LOLCAT Bible Teh Ceiling Cat Prayer

The varieties of religious experience, as William James pointed out, are manifold and multitudinous. Spiritual expression finds an infinite number of forms. And as new religious traditions appear, they are often variations of established ones. Here is an example of religion as it continues to, you should pardon the expression, evolve. (h/t Kristy)

Thursday, May 15, 2008

Abigail und Hansel - The Holler

Twenty-first century-noise rock.

When I was in school in the nineties, postmodernism was one of the zeitgeist's more prominent conceptual elements. At first I didn't quite get that it wasn't about chaos, that it was trickier than that. If in the far past we mostly lived in villages, with everyone sharing the same type of food, same type of music, same type of clothing, etc. etc. etc., then postmodernism was more like living in Manhattan, in which people are still living in villages, it's just that they are cheek-by-jowl with each other, and frequently interwoven, and blend without ever really losing their separate identities. So this song is a very pretty sing-a-long (that sounds as if it could have been recorded by Alan Lomax), with distorted electric guitar. Neither predominates, and their coexistence is either incongruous or inevitable. Maybe both.

Monday, May 12, 2008

The Carter Family - The Little Log Hut In The Lane

Listening to this song recently, I realized that this must be where the bluegrass band Old and in the Way got their name.

This song is from the first era of the Carter Family, when they were still a husband & wife & in-law/cousin trio. Maybelle's bass-string soloing on the guitar is featured prominently.

Happy Cows - sheep escape

The most popular video on YouTube that features cows.

Sunday, May 11, 2008

Anonymous 4 - Miro genere

This piece was written over six hundred years ago. This recording, of four women singing a capella, is a little more recent.

Saturday, May 10, 2008

Big Star - Thirteen

One of my relatives turns thirteen next month. For most people that's one of the best times in their lives, and one of the worst. Then years later they can look back and write a song about it.

The cultural references in this song are so tied to a time and place (the USA in 1966) that it's probably hard to get the exact nuances. But the key point, expressed in subtle lyrics and beautiful music, is that at some point we begin to grasp the bittersweet nature of life, and to see just how bitter it can be, and just how sweet.

Friday, May 9, 2008

Traffic - Hole in my Shoe

An English band in the late sixties puts out a song with a Mellotron part. Who knew?

For some reason this version is both sped up and extended--the bridge is repeated at the end. Why? Your guess is as good as mine.

Thursday, May 8, 2008

P. Seeger, B.J. Reagon, J. Ritchie - O Mary, Don't You Weep

I post this just to indicate how much experience Bernice Johnson Reagon has in the progressive politics/music community. A while back I posted a song by Sweet Honey in the Rock, a group she founded. Here she is in the sixties with Uncle Pete and fellow folk revivalist Jean Ritchie.

Wednesday, May 7, 2008

Tuesday, May 6, 2008

Digby in Nixonland

The redoubtable Digby has a review of a new book about America's cultural divide and its roots in the sixties. Like Digby, I lived through those times, and the book Nixonland looks like that rare thing: not just a fresh take on a familiar subject, but something of substance.

Monday, May 5, 2008

Steely Dan - Babylon Sisters (Live)

I never really got this song as a piece of music (as opposed to the lyrics) until I heard this version. It's all about the tension and release, I guess. Which mean it's one of those slow songs that you really need to listen to kind of loud.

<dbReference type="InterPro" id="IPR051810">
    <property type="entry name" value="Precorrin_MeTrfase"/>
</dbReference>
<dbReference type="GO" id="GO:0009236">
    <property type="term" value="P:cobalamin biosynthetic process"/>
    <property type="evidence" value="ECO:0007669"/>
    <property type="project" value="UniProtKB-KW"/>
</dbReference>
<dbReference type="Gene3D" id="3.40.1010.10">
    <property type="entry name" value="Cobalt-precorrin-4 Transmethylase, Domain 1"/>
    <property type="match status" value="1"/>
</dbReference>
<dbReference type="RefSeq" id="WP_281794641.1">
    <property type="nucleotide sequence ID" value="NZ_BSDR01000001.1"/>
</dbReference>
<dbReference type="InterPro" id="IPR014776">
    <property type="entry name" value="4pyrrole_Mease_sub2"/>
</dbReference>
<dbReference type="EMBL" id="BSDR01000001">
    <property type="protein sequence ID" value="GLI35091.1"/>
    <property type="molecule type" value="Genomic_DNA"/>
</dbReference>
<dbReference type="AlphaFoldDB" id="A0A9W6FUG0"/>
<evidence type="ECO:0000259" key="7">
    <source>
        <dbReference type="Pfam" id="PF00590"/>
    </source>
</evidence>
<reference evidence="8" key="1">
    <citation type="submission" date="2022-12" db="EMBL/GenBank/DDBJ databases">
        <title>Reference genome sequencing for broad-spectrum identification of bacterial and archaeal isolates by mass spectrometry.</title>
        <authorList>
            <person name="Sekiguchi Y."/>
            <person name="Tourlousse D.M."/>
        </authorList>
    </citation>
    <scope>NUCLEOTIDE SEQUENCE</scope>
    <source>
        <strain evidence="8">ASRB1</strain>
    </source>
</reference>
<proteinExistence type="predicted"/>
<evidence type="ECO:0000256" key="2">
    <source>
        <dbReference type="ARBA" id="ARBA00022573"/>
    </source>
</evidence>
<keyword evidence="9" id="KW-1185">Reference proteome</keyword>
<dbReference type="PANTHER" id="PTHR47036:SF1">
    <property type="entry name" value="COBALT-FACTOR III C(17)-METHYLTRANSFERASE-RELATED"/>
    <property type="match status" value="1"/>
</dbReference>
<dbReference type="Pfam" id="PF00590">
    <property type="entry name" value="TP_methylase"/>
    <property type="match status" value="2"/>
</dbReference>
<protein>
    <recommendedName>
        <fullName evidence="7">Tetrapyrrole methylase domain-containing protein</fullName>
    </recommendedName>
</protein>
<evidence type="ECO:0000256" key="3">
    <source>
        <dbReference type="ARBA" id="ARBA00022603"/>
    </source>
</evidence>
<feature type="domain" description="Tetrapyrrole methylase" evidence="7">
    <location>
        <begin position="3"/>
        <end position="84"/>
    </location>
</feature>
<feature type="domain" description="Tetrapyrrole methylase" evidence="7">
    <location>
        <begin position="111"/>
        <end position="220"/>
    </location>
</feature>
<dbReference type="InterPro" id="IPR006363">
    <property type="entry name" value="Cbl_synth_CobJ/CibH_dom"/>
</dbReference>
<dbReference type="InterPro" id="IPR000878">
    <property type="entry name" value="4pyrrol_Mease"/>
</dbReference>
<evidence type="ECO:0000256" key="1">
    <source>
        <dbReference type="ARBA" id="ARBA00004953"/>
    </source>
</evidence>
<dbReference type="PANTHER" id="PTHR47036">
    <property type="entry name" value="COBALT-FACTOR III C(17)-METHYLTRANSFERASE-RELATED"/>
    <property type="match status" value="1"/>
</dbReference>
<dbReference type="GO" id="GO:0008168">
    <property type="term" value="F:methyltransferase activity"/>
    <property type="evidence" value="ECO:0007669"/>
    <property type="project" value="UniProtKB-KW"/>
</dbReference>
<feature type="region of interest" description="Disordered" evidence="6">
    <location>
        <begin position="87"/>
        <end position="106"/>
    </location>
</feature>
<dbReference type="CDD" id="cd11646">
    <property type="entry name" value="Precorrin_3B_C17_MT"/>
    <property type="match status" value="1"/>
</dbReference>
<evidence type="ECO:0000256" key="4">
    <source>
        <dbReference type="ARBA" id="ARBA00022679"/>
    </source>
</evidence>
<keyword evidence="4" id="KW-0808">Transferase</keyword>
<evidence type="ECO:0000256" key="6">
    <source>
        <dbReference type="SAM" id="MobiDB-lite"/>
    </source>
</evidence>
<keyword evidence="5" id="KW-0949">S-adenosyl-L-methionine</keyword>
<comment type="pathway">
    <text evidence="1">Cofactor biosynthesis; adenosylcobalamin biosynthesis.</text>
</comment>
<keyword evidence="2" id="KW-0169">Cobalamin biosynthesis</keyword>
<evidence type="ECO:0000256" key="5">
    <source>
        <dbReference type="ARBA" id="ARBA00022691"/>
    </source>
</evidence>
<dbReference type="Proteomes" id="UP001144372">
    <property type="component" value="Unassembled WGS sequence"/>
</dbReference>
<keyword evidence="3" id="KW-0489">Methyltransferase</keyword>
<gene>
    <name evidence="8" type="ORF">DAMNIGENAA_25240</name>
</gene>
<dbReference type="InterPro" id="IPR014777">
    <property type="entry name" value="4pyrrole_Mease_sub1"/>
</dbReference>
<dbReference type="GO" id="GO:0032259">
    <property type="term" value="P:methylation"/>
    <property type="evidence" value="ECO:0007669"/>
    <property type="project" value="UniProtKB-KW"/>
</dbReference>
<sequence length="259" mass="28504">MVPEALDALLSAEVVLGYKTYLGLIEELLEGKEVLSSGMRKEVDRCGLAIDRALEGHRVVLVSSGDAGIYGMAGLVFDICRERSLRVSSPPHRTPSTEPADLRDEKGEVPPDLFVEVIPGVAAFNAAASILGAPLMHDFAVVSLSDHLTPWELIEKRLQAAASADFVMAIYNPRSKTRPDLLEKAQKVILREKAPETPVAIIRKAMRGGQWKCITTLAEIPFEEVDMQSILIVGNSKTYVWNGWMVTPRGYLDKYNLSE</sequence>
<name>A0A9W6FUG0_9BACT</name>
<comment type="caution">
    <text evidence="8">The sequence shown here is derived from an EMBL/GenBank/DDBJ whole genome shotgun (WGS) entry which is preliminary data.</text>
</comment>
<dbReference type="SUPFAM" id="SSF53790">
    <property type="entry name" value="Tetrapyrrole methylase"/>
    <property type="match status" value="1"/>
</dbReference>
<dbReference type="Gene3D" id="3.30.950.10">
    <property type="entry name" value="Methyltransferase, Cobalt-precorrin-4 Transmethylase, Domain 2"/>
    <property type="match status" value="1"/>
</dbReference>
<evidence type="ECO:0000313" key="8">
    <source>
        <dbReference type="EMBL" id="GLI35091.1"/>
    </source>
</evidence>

The tempo is slow, but with a certain amount of tension, befitting the lyrics, which seem to be about a middle-aged man's anxieties about his relationship with a much younger girlfriend (I think--this is Steely Dan, after all). Then on the "Shake it" lines you finally get the release. At least, that's how I see it now. Maybe next week it'll be different.

Sunday, May 4, 2008

Peter Laughner - Cinderella Backstreet

Another song written and performed by Peter Laughner. This is a solo performance, with Laughner singing and playing a twelve-string acoustic guitar, tuned down a whole-step (a detail for all you guitar freaks).

Sometimes I play this recording for people, and get a kind of, "Yeah, it's nice, but what's the big deal?," sort of response. Listen to it closely (and as with the last one, allow for the fact that this is an amateur recording). This is a well-crafted song and a masterful performance, with an attention to detail masked by a smooth and seemingly casual surface. Playing single notes under the line, "An ear for the one-note tune," may be something of a cliche, but it's a detail that would be unthinkable for a lot of performers. And the way he delivers the final lines in the last verse ("Denise she did my eyes...") is a lesson in how to deliver emotionally intense lyrics. Basically, you have to actually mean them.

This song, and Peter Laughner, deserve more attention than I'm able to give him here. There's a lot of information about him available on the Web, of varying value. It says something that his estate probably earned its biggest paycheck when Guns 'n' Roses covered one of his songs. Which just goes to show you.

Saturday, May 3, 2008

Elvis Presley: Peace in the Valley

The precise center of an overwhelming cultural force, he was originally a Southern boy with very little money who loved his mama, his daddy, and Jesus.

Thursday, May 1, 2008

Peter Laughner - Dear Richard

Peter Laughner was, among other things, one of the founders of Rocket from the Tombs, the band in the YouTube clip I posted on Monday. He's not in the clip. He died in 1977, well before he turned thirty, and for those so inclined, became another one of the doomed Byronic heroes that populate so much of the history of rock and roll. I first heard of him from someone who had known him, and who saw nothing romantic or glamorous in his death, just tragedy.

His songs continue to be performed. Here's one that is not among his best-known, but is a good example of his gifts: intelligent and skilled songwriting, engaged and expressive singing, masterful but not showboat-y lead guitar, and absolute commitment. As with so much of his recorded work, it's basically an amateur recording, so allow for that when you listen. (Note: he takes the second guitar solo.)

Here's his AllMusic entry for more detail.